I started asking questions to dealers who I knew worked at other houses.  I asked what is was like working for them and always got the same answers; "They are all the same," or "Same shit, different place."  It seemed that no matter what casino in or out of the country you worked for, the same art of deception was practiced.  That pissed me off because now I knew I was ripped off at Harrah's Marina. But the answers also got me thinking about the Casino Control Commission.

    When gambling passed in New Jersey, the state set up a system to keep organized crime out of Atlantic City. This was the Casino Control Commission.  After filling out their 30-page application for a casino license, I was left with no doubt that the governor of New Jersey was doing his best to keep out the gangsters.  That obviously was not happening.  It seemed to me that the state must have been in on it as well.

    One day I was standing on a dead game when a CCC agent, holding a strange looking contraption in his hand, approached us.  He asked to see one of the dice. The supervisors were more than willing to oblige. They always were.  The agent took the die, put it between two metal arms on the device, and read some kind of meter.  I went into a panic and thought to myself they were for sure going to find out the dice were fixed.  I didn't know what to expect.  He took it out and asked to see the rest.  I began to worry more.  After doing the same with each of those, he gave them all back to the Boxperson.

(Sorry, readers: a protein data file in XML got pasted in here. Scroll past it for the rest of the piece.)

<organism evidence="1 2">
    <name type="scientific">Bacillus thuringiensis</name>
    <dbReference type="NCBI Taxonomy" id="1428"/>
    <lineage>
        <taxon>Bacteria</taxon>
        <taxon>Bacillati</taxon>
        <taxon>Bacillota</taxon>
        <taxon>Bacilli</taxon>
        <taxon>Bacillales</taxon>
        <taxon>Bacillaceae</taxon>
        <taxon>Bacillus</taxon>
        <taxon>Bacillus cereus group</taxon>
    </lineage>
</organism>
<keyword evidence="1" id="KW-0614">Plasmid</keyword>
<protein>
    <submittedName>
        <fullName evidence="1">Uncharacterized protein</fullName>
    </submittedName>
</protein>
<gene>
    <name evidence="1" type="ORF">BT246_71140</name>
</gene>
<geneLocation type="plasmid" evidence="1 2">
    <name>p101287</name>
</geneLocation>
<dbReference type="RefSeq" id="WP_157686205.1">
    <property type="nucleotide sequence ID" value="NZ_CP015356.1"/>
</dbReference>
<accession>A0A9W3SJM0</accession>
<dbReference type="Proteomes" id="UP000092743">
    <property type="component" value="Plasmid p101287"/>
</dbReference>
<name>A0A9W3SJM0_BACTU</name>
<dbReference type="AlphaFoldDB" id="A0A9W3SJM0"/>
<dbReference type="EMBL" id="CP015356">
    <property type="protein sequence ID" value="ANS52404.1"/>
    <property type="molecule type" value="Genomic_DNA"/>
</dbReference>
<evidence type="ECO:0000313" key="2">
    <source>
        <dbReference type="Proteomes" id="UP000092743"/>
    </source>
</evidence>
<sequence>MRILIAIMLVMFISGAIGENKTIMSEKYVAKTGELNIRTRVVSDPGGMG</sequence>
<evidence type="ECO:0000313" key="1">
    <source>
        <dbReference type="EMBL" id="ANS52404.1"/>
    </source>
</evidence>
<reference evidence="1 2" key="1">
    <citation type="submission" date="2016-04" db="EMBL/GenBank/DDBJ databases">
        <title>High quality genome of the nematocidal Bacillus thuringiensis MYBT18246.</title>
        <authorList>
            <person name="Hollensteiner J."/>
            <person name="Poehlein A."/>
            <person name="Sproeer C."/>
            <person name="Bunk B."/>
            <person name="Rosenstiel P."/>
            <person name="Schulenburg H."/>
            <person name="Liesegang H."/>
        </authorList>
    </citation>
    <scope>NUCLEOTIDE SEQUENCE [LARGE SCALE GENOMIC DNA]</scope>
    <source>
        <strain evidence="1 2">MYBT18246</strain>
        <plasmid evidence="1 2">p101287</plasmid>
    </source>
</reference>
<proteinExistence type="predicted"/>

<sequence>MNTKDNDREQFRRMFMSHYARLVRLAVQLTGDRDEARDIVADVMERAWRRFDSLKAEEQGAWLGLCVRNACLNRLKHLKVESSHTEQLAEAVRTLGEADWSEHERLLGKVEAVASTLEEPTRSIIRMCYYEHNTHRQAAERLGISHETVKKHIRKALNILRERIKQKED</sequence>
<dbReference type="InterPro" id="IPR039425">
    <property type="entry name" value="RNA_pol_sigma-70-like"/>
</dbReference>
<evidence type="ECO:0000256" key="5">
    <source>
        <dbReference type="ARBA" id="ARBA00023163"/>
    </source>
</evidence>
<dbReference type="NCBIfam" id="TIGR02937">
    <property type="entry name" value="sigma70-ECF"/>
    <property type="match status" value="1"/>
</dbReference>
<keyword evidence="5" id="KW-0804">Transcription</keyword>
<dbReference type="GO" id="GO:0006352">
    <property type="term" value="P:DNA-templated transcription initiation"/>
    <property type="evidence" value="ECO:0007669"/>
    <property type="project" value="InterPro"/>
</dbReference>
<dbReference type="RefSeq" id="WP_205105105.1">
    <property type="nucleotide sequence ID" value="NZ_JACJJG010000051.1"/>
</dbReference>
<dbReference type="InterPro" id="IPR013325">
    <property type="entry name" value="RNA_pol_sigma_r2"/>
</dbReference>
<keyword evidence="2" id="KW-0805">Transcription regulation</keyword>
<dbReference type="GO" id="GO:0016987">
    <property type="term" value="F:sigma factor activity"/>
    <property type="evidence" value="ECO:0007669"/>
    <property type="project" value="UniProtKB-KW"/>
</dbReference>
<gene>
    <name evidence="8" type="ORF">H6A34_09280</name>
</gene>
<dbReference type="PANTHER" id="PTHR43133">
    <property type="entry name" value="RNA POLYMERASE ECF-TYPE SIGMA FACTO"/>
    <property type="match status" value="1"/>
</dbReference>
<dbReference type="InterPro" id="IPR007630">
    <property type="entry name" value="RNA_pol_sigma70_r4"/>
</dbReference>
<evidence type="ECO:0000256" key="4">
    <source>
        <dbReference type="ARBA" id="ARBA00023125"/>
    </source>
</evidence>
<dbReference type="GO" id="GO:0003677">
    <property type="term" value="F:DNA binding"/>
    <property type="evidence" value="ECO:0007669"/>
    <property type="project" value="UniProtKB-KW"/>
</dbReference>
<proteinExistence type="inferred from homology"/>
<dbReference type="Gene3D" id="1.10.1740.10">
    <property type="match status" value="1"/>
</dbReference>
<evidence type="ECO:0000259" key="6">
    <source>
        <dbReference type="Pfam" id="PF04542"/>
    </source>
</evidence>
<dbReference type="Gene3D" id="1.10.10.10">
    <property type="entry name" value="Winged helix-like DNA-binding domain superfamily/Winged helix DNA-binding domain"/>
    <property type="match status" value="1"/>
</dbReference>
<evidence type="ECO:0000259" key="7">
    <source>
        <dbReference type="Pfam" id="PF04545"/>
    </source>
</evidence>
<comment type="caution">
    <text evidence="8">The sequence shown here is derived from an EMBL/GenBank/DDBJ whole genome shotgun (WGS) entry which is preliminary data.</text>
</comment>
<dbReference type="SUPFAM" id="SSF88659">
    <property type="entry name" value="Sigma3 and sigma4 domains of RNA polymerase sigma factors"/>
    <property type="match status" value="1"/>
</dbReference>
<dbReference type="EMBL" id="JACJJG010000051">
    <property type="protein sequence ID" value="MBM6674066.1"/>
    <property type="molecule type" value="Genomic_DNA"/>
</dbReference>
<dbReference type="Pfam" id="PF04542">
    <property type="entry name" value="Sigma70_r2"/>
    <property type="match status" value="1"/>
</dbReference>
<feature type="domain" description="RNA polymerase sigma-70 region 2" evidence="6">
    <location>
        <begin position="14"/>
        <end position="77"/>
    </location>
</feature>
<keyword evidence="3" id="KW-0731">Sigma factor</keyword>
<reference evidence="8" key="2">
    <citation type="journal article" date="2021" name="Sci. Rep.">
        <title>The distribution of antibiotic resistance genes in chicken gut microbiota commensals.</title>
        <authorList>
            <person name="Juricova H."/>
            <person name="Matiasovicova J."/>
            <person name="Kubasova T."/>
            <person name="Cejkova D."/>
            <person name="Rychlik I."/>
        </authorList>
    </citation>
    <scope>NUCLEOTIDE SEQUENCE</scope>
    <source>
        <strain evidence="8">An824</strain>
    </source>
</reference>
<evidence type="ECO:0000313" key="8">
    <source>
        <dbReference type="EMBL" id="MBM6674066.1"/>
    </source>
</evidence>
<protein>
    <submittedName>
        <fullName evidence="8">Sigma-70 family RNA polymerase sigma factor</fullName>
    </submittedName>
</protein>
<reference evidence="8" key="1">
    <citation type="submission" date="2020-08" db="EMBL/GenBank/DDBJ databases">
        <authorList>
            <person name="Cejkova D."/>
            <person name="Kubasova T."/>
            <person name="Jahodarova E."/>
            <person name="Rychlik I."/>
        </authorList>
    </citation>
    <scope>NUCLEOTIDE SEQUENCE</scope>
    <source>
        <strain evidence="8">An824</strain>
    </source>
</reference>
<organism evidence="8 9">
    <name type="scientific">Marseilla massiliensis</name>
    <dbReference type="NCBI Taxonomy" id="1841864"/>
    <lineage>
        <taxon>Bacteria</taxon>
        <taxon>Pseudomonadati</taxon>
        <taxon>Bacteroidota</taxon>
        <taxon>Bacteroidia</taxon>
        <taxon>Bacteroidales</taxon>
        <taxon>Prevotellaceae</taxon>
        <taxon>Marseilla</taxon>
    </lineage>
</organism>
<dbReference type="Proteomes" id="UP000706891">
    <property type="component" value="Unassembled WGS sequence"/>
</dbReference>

The crew started joking with the agent, "No fixed dice hear, eh?"

    "No, we're just doing a routine check."

    Then the Floor got bold and asked, "Are you sure you're using that thing right?"  I couldn't believe he said that.  The crew chuckled. The agent just smiled, gave a laugh, and walked away.

    I didn't know what to make of it. I thought, either the Commission was also in on it and they were just going through the motions to make it appear that they were doing their job, or the dice are so well fixed that the machine the agent had could not detect it. Whichever it was, I never saw an agent do that again.

    I knew those dice were crooked because for amusement I had by then, on my own, learned how to stand to call a seven out at will and had just done it to kill the game.  Later on we used the same dice on that game and they were falling at my command.

    There were always government agencies doing different investigations in the casinos.  The Division of Gaming Enforcement (DGE) was a branch of the New Jersey State Police, but they never did anything about the corruption.  The FBI recorded many gangsters over the years, but if they mentioned anything about the games being rigged it never was taken care of.  And other law enforcement agencies would run investigations on the employees while under cover as dealers.  Even those people never took the steps to put an end to it.

    Why was that?  Could it be that it was because all the people who fought for gambling and who patrol it allow them to stay in business through the use of extortion?  Face it; most people would rather take a cut than do what they are paid to do.

    I was convinced the Casino Control Commission was definitely part of what was going on in the casinos.  How could they not be?  The entire joint was filled with gangsters.  And those bumps on the floor were not just put there by incompetent carpet layers.  They too must have been Mafia.  I was starting to wonder how the hell I even got the job in the first place.